The parties in this case have morphed the rules-driven process of a lawsuit into an unrecognizable kerfuffle fueled by mutual distrust and a paucity of reasonable compromise. The merits of the underlying dispute appear lost to the ether, while the parties struggle as if over a global conflagration on issues that well may not change the trajectory of either parties’ probabilities of ultimately prevailing and bringing this long-running litigation to a merciful close. The parties should not be recompensed for the consequences of such actions.
As a prophylactic against further cantankerous litigation by both parties, and to enforce the admonition of Rule 1 [of the Federal Rules of Civil Procedure], the Court needs to take one step further than denying the parties’ present request for fees. Plaintiff and Minneapolis are hereby prohibited from seeking their expenses and attorney’s fees related to any of the motions decided in this Order…and the costs of service of subpoenas related to the February 22, 2017 Order.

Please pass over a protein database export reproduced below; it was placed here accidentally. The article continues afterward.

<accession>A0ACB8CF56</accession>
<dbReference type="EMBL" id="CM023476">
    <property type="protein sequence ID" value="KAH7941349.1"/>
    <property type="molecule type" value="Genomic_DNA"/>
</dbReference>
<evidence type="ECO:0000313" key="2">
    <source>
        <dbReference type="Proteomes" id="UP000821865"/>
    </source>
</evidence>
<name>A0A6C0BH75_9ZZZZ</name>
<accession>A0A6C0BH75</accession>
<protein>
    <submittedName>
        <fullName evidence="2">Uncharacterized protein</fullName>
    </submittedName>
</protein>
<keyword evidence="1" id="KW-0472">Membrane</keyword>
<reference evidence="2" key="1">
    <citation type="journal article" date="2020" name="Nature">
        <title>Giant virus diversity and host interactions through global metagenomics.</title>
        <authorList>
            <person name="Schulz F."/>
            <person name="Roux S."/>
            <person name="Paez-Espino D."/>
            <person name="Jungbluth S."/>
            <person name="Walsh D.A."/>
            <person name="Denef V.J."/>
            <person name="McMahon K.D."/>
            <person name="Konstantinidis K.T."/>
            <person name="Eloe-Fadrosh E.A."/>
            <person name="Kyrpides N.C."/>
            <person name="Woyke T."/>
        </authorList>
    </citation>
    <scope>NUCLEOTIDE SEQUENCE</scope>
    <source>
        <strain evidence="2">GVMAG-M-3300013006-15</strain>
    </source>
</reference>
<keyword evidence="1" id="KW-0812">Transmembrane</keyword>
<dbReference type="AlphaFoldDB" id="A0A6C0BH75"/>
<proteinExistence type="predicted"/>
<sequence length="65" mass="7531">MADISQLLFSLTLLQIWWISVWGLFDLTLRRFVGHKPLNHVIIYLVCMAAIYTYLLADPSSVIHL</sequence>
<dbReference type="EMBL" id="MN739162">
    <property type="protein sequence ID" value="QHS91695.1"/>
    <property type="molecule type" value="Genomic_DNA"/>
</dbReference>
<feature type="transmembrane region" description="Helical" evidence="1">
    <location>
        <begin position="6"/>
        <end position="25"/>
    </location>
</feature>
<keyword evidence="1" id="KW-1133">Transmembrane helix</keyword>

The underlying lawsuit is based on allegedly unauthorized and unlawful “look-ups” of the Plaintiff’s driver’s license records in violation of the 1994 Drivers Privacy Protection Act. Maybe the most ridiculous thing about this “cantankerous litigation” is that lawsuit might qualify as a Zombie case (defined as “There is no genuine live dispute but the lawsuit lives on”).
That is, either the defendants looked up Plaintiff’s drivers’ license info without a permissible purpose or they didn’t. We would expect that this could be determined quite quickly, cheaply, and decisively. The only issue is damages and even that is not really an issue because the statute provides for statutory damages.
The law is not complex. The facts are not complex. But Zombie cases lurch forward (sometimes for years). (Incidentally, the case provides for attorney fee-shifting, sometimes considered a weapon against Zombie cases. This is obviously not a silver bullet.)